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  Adaptation to tempo change in basal ganglia patients: Tapping evidence

Schwartze, M., Keller, P. E., Patel, A. D., & Kotz, S. A. (2008). Adaptation to tempo change in basal ganglia patients: Tapping evidence. Poster presented at THE NEUROSCIENCES AND MUSIC – III Disorders and plasticity, MONTREAL, McGill University.

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 Creators:
Schwartze, Michael1, Author           
Keller, Peter E.2, 3, Author           
Patel, Aniruddh D., Author
Kotz, Sonja A.1, 4, Author           
Affiliations:
1Minerva Research Group Neurocognition of Rhythm in Communication, MPI for Human Cognitive and Brain Sciences, Max Planck Society, ou_634560              
2Department Psychology, MPI for Human Cognitive and Brain Sciences, Max Planck Society, ou_634564              
3Max Planck Research Group Music Cognition and Action, MPI for Human Cognitive and Brain Sciences, Max Planck Society, ou_634555              
4Department Neuropsychology, MPI for Human Cognitive and Brain Sciences, Max Planck Society, ou_634551              

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 Abstract: The ability to process temporal relations in sensory input is a prerequisite for adequate coordination of behavioral responses and environmental events. Here, sensorimotor synchronization was investigated in an adaptive timing task (Repp & Keller 2004). Patients with basal ganglia (BG) lesions and healthy controls were asked to align finger tapping to tone sequences that either did or did not contain a tempo change. At the end of each sequence participants continued tapping at the final tempo. The initial inter-onset interval (IOI) was 600 ms, followed by tempo accelerations or decelerations of 30, 45, 60 or 75 ms, respectively. Also, each participant´s spontaneous motor tempo (SMT) was assessed before and after the task (McAuley et al. 2006). Results indicate that SMT before the task was more variable in patients than in controls. Both groups showed less variability after the adaptive timing task. During sensorimotor synchronization overall adaption to tempo changes was greater at faster tempi than at slower tempi. Error correction mechanisms, that is, phase- and period correction, were affected differently with phase correction being more effective in tempo decelerations whereas period correction was more effective in tempo accelerations. Especially for slower tempi patients responded more variable and less sensitive to tempo change. The data show that the BG are involved in the detection of tempo change, in particular at slower rates.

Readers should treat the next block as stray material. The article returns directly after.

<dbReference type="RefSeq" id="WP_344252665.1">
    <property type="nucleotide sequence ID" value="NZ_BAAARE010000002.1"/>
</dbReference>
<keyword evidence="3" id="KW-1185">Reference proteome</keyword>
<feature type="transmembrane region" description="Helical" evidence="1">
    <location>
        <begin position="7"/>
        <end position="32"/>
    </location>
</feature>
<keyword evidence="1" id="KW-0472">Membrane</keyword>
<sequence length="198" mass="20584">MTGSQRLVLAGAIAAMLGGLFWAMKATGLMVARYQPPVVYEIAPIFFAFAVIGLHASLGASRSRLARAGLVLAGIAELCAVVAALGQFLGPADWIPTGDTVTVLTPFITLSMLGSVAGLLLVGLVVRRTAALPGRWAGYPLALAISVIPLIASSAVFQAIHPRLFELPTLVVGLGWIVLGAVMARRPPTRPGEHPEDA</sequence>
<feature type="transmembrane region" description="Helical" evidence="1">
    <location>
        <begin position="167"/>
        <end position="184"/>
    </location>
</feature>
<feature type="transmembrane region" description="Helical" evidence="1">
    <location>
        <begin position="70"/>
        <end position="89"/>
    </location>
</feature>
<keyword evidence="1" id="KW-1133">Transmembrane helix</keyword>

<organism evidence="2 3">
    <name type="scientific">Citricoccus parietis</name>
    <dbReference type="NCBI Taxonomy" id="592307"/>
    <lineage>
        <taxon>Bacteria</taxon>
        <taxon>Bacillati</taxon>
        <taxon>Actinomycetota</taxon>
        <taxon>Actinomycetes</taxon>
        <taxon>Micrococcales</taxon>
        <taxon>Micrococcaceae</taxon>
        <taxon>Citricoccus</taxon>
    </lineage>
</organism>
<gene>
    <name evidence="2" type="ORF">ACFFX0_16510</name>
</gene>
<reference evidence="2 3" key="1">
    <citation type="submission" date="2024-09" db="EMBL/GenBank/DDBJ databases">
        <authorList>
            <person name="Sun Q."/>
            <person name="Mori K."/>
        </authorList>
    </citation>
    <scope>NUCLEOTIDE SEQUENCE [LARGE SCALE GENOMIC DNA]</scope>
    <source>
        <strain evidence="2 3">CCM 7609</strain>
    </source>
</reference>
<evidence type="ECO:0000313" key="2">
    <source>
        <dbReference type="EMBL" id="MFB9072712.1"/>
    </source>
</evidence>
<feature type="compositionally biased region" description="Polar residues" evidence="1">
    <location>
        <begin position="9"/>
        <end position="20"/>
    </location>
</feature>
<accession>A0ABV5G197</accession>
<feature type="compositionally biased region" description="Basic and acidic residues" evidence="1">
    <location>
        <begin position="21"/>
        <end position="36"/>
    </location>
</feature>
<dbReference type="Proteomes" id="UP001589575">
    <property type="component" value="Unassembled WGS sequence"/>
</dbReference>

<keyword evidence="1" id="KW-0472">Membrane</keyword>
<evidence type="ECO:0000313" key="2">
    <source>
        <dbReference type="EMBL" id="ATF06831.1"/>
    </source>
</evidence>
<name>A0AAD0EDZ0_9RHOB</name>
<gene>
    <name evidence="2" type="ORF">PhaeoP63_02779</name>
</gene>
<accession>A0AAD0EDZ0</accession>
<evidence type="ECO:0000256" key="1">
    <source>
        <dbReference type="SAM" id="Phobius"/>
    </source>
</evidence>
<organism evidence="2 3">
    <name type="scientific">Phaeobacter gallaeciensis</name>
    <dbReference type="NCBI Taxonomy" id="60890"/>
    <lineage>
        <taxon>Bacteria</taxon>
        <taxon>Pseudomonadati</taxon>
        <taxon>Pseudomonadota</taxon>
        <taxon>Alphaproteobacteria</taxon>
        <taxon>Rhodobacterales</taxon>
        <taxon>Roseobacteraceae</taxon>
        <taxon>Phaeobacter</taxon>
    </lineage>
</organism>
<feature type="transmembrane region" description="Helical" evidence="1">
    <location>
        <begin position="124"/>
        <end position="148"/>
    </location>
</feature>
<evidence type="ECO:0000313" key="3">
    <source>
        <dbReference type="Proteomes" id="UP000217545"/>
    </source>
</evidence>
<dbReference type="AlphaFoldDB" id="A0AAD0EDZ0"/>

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Language(s): eng - English
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 Publication Status: Not specified
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 Rev. Type: -
 Identifiers: eDoc: 391840
Other: R3626
 Degree: -

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Title: THE NEUROSCIENCES AND MUSIC – III Disorders and plasticity
Place of Event: MONTREAL, McGill University
Start-/End Date: 2008-06-26 - 2008-06-28

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